When she receives a ballerina costume from her uncle, Emma, who does not know how to be a ballerina, gets a lot of advice from friends and family.
Featuring lyrical text and beautiful illustrations, this bedtime tale from Pulitzer Prize winner Jane Smiley and Caldecott Honor recipient Lauren Castillo evokes the splashy fun of the beach and the quietude of a moonlit night, with twenty yawns sprinkled in for children to discover and count. As her mom reads a bedtime story, Lucy drifts off. But later, she awakens in a dark, still room, and everything looks mysterious. How will she ever get back to sleep?
A chorus of men who died of AIDS observes and yearns to help a cross-section of today's gay teens who navigate new love, long-term relationships, coming out, self-acceptance, and more in a society that has changed in many ways.
Having two dads is double the fun! Many families are different. This family has two dads. A beautifully illustrated, affirming story of life with two dads, written from the perspective of their adopted child.
A young boy named Alex enjoys the homes of both of his parents who live apart but love Alex very much.
A young child with two moms, a playful animal called a zark, and the narrow-minded McFinks all come together in this whimsical story that looks at just what a family is all about.
The biracial daughter of an African American father and a Japanese mother fondly recalls growing up with her mother and her father's mother, two very different but equally loving women.
Olugbemisola Rhuday-Perkovich and Audrey Vernick
Other than their first names, Naomi Marie and Naomi Edith are sure they have nothing in common, and they wouldn't mind keeping it that way. Naomi Marie starts clubs at the library and adores being a big sister. Naomi Edith loves quiet Saturdays and hanging with her best friend in her backyard. And while Naomi Marie's father lives a few blocks away, Naomi Edith wonders how she's supposed to get through each day a whole country apart from her mother. When Naomi Marie's mom and Naomi Edith's dad get serious about dating, each girl tries to cling to the life she knows and loves. Then their parents push them into attending a class together, where they might just have to find a way to work with each other--and maybe even join forces to find new ways to define family.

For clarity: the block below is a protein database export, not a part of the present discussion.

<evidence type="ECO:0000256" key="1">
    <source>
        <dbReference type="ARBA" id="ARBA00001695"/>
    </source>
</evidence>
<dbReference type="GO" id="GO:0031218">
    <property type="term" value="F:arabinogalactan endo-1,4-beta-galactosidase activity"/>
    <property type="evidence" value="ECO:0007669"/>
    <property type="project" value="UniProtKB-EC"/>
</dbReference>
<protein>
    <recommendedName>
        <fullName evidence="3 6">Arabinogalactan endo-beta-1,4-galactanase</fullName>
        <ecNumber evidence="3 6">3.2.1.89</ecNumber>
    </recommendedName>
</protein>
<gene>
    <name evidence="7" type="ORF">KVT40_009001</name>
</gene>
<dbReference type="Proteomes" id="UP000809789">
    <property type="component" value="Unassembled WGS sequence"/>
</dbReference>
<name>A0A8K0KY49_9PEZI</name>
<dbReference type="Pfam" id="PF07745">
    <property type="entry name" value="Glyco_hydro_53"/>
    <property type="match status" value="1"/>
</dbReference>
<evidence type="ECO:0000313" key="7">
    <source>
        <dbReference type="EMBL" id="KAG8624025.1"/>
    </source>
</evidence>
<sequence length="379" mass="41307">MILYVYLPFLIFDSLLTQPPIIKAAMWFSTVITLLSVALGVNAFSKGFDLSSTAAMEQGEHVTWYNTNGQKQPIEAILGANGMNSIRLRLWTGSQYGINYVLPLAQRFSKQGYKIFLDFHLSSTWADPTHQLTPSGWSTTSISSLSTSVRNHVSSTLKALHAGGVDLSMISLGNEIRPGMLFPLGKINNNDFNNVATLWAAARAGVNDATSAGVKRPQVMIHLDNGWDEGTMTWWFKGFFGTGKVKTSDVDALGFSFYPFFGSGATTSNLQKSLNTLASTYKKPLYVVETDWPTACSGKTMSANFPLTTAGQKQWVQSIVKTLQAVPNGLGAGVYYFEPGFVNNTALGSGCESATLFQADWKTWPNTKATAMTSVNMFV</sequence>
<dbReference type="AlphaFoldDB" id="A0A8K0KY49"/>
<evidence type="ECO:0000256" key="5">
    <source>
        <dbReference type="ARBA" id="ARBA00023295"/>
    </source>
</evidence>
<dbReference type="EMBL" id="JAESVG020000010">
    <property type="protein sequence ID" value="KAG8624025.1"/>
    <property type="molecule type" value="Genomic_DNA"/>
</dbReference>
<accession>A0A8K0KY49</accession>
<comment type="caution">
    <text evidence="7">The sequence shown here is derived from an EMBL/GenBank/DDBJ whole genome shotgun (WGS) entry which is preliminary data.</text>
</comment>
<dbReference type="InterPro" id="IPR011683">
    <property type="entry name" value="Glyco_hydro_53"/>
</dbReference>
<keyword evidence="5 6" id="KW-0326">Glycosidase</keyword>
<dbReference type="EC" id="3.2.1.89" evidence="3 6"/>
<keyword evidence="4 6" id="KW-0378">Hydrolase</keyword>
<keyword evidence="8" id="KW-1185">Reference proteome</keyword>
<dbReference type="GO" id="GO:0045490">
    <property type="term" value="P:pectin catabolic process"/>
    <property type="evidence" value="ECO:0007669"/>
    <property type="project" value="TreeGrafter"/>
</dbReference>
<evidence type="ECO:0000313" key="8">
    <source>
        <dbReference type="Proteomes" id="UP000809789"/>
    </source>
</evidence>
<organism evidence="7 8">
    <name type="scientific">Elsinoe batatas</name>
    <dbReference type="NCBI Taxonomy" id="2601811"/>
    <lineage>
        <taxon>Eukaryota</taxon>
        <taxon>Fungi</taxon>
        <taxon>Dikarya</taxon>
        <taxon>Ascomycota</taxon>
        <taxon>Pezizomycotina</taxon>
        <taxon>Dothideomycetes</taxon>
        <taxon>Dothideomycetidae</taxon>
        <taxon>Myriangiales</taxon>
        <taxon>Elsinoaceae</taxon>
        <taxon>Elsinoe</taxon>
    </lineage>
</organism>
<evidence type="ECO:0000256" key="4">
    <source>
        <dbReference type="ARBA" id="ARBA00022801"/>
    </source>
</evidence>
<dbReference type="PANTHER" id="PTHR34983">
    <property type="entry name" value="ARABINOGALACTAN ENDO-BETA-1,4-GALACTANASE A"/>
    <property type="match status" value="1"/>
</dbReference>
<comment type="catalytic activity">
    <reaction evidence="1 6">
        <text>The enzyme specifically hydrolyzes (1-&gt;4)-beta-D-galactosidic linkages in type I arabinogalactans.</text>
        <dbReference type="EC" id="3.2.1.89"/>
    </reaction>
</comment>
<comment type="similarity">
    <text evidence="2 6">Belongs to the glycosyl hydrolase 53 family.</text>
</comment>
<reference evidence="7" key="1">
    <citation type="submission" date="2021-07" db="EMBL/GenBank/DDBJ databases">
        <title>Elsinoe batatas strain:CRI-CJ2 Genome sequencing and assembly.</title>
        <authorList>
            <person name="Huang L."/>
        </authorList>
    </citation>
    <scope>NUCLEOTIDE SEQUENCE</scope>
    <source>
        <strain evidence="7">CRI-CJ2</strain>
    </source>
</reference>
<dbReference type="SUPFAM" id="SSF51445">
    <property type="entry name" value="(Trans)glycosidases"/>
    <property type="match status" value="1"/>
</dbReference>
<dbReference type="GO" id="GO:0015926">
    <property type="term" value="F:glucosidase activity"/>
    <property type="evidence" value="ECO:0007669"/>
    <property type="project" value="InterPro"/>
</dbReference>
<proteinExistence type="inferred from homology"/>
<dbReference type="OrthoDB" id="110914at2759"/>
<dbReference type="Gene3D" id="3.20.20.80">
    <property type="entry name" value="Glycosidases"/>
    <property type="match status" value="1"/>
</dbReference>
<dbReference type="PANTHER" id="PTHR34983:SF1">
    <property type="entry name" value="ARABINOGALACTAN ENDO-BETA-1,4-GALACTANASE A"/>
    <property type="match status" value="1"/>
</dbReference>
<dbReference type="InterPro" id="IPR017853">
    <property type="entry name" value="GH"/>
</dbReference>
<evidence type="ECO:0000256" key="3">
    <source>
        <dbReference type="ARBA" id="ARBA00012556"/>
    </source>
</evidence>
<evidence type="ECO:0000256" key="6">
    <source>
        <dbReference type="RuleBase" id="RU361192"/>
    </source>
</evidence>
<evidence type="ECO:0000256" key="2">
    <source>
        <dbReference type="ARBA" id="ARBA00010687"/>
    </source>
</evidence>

Two birds build a nest together and hatch a baby bird, but when they fail to get along the father bird moves to a new nest, and though baby bird is unhappy at first, when he learns to fly from nest to nest he sees that the situation isn't that bad.
Mitch, a shy and awkward high school junior, negotiates the difficult social situations he encounters, both with girls and with his best friend David, after David reveals to him that he is gay.
Jairo Buitrago and Elisa Amado
A young child describes what it is like to be a migrant as she and her father travel north toward the U.S. border. They travel mostly on the roof of a train known as The Beast, but the little girl doesn't know where they are going. She counts the animals by the road, the clouds in the sky, the stars. Sometimes she sees soldiers. She sleeps, dreaming that she is always on the move, although sometimes they are forced to stop and her father has to earn more money before they can continue their journey.
Jere' M. Fishback